For the past three years, fun, basketball, his three roomies and his teammates have all been a constant mingling, almost as if one inseparable, almost never-ending event. Now, the game will be as much business as it is a game and he knows he won’t have nearly as much fun.
He’s already having to adjust to life without two self-described slobs (Noah and Brewer) living with two neat freaks (Horford and Green). The late night mandatory push-ups and sit-ups, the required chin-ups before dinner every night, the conversations about girls, life, basketball, more girls, more life and more basketball will be intermittent now, reserved for the get-togethers when their schedules allow. There was the food fight — “that will live forever in history” — that lasted for hours and left their apartment so trashed that Noah says there is still food stuck to the walls and floor. There were the dinners at their favorite Japanese restaurant and the two championship runs.
All those things made for three whirlwind years that will never be duplicated.
“It’s different now,” he said. “We did all these things together all the time. I don’t think you could find four guys from four different backgrounds and put them together and everything just clicked from the beginning. From the first day we were together, we just fit. I guess that’s the best way to say it. We just fit and it was fun.”
It was fun because they were all on the same page from the beginning. It was fun because all four of them parked their egos on another planet and spent three years at Florida pushing each other, helping their teammates and devoting themselves to the common goals of team chemistry and winning.
The winning, Green says, was a by-product of the chemistry.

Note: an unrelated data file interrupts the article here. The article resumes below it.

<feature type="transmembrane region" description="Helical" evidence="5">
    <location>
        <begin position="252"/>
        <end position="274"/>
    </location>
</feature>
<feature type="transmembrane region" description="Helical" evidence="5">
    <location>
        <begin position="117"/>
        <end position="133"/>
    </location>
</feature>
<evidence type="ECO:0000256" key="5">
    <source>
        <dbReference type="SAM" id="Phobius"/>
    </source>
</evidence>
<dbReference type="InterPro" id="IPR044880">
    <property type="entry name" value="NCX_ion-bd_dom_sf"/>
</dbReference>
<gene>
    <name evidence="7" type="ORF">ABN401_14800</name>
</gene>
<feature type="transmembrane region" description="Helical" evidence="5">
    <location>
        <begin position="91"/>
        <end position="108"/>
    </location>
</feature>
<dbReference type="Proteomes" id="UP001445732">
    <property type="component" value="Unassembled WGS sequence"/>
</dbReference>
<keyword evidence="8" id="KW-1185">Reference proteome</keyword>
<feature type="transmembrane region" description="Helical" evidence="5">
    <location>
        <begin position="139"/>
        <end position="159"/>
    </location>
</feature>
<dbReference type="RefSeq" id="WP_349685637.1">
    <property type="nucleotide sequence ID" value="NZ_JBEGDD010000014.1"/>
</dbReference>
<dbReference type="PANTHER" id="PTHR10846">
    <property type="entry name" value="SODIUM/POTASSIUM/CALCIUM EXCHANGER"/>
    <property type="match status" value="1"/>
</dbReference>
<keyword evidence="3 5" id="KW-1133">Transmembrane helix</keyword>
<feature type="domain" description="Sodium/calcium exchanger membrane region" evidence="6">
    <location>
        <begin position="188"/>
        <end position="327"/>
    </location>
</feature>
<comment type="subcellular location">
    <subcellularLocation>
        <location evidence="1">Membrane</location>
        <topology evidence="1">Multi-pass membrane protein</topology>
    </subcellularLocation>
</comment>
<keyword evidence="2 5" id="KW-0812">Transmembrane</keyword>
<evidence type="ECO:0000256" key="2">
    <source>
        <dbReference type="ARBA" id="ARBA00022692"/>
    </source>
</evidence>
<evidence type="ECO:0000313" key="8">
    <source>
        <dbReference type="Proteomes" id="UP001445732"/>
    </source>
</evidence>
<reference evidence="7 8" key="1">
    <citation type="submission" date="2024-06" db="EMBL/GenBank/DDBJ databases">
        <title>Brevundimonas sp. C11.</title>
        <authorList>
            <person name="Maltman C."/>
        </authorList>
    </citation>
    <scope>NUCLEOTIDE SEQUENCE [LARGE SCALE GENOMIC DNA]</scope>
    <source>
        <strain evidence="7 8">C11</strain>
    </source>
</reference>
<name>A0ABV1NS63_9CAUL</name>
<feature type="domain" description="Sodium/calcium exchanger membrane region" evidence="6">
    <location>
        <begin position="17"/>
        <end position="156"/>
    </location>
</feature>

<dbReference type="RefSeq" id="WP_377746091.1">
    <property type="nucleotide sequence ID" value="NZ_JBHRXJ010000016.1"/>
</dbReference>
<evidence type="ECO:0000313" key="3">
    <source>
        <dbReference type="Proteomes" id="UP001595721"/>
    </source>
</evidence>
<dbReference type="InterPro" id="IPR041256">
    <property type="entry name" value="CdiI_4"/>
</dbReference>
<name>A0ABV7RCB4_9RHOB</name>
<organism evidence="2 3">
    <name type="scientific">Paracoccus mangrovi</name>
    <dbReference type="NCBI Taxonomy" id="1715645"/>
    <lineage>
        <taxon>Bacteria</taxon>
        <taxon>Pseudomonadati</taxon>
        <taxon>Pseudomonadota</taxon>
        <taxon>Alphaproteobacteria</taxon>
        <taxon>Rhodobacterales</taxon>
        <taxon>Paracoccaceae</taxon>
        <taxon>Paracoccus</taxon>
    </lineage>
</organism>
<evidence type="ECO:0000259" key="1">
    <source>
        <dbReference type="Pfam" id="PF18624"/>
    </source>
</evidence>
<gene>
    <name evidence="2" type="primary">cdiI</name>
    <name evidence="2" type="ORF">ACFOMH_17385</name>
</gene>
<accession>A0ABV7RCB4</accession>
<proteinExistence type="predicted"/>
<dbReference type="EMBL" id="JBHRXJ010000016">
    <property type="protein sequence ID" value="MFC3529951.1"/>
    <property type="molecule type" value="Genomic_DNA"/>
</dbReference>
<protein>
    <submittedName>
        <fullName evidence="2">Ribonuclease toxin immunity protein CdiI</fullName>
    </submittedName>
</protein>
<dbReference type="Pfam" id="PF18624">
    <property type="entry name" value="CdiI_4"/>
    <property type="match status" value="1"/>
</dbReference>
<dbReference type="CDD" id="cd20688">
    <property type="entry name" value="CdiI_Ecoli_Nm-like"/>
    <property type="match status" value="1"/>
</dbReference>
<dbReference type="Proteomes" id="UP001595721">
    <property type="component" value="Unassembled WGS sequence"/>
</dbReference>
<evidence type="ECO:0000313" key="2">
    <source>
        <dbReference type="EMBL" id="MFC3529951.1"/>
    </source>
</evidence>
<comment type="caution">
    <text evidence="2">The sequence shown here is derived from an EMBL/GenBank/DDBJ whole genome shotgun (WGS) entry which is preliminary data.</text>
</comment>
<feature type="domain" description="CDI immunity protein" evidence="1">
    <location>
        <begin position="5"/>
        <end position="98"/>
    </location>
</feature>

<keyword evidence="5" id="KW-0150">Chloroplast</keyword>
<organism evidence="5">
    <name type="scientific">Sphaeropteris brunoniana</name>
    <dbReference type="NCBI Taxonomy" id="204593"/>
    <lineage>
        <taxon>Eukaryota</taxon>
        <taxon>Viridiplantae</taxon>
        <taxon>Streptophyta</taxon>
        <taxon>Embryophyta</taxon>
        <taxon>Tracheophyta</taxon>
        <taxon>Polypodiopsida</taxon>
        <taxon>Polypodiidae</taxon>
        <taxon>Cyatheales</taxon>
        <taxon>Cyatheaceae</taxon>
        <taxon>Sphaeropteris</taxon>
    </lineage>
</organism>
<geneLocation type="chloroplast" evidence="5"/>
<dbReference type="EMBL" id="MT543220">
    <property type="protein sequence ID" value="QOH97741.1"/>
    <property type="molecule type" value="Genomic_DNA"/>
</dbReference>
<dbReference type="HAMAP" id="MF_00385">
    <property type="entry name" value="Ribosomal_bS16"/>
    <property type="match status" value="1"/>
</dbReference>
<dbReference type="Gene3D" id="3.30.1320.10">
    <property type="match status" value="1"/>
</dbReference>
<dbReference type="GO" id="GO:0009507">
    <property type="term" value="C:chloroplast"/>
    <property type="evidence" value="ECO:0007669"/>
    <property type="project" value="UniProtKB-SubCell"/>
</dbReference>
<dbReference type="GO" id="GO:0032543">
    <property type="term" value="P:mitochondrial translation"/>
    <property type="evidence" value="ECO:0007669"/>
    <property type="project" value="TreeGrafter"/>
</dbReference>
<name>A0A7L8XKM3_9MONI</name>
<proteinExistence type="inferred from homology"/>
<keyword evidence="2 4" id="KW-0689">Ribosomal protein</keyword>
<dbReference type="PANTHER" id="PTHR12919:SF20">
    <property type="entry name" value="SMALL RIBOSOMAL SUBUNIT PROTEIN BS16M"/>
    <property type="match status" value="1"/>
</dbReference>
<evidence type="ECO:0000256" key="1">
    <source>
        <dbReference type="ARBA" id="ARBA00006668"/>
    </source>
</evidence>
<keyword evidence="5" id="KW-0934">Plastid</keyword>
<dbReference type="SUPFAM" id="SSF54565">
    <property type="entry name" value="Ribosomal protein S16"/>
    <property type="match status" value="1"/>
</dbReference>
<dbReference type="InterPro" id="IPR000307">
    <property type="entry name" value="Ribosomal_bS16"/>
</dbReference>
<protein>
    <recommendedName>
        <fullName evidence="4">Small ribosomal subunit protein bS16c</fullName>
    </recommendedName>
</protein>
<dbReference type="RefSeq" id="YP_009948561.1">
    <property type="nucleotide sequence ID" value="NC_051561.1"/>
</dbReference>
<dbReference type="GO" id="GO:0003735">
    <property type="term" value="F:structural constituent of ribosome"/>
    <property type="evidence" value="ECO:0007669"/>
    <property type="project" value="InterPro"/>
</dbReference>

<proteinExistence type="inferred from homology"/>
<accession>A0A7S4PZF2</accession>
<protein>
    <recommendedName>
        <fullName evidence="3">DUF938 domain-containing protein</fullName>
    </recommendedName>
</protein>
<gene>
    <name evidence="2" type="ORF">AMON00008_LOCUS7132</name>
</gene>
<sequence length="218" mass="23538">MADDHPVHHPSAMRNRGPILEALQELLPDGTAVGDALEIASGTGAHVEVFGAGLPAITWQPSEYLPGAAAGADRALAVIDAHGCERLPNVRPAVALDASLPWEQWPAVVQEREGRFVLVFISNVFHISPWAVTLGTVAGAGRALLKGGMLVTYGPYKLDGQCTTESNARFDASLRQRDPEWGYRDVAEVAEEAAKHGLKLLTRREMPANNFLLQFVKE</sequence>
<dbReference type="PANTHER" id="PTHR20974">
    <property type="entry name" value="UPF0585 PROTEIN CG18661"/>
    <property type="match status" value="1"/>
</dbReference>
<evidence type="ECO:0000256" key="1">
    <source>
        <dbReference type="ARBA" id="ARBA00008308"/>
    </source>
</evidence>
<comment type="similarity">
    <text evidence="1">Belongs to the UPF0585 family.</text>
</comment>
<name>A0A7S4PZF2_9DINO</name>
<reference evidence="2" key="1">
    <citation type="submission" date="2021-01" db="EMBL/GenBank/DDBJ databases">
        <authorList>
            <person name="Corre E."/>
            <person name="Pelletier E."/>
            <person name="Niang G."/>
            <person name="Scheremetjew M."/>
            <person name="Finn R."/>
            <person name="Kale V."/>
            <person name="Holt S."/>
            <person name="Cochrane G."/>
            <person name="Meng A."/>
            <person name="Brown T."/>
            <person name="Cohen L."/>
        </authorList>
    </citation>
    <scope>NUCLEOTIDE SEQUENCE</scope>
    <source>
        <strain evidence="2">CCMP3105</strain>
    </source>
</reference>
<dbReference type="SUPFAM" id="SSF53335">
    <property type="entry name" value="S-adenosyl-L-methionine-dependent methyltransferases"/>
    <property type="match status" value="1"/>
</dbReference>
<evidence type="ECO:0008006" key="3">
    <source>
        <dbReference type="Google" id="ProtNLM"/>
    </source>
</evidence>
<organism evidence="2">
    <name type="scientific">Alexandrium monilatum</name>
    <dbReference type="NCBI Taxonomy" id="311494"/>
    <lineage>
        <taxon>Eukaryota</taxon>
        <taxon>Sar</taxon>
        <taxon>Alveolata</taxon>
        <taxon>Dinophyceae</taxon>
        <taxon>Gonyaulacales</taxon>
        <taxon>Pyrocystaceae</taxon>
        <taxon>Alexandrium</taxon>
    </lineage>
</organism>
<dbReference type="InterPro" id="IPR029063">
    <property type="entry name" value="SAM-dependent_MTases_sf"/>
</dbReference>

“It wasn’t just Jo, Al, Corey and me,” he said. “It was all of us. We were friends. We were brothers. We would do anything for each other. We’ll always do anything for each other. You know what’s cool about it? We’ll always be that way. Any one of these guys on this team, they could call anyone of us and say ‘I need you’ and all of us would be there.
“That’s the part you remember the most … that it really was all of us together. I think that’s why we were a great team. We had some great players but it didn’t matter who got the pub, who got the interviews on TV and all that stuff. It didn’t matter what they were saying about anyone else or any other team. We were like one. All of us together … I don’t know if anyone will ever match that. I mean, I expect Coach Donovan to win more national championships. He’s a great coach and he’ll get the talent together and they’ll win more. Believe me, he’ll win more championships, but I don’t know if he’ll ever have a team like our team. I think that’s the part I’m probably going to miss the most … being a part of a team like this. It just doesn’t happen too often. It might be a long time before you get a team like the one we had the last two years. That’s always going to be a part of me. Always. What a team. What a great team.”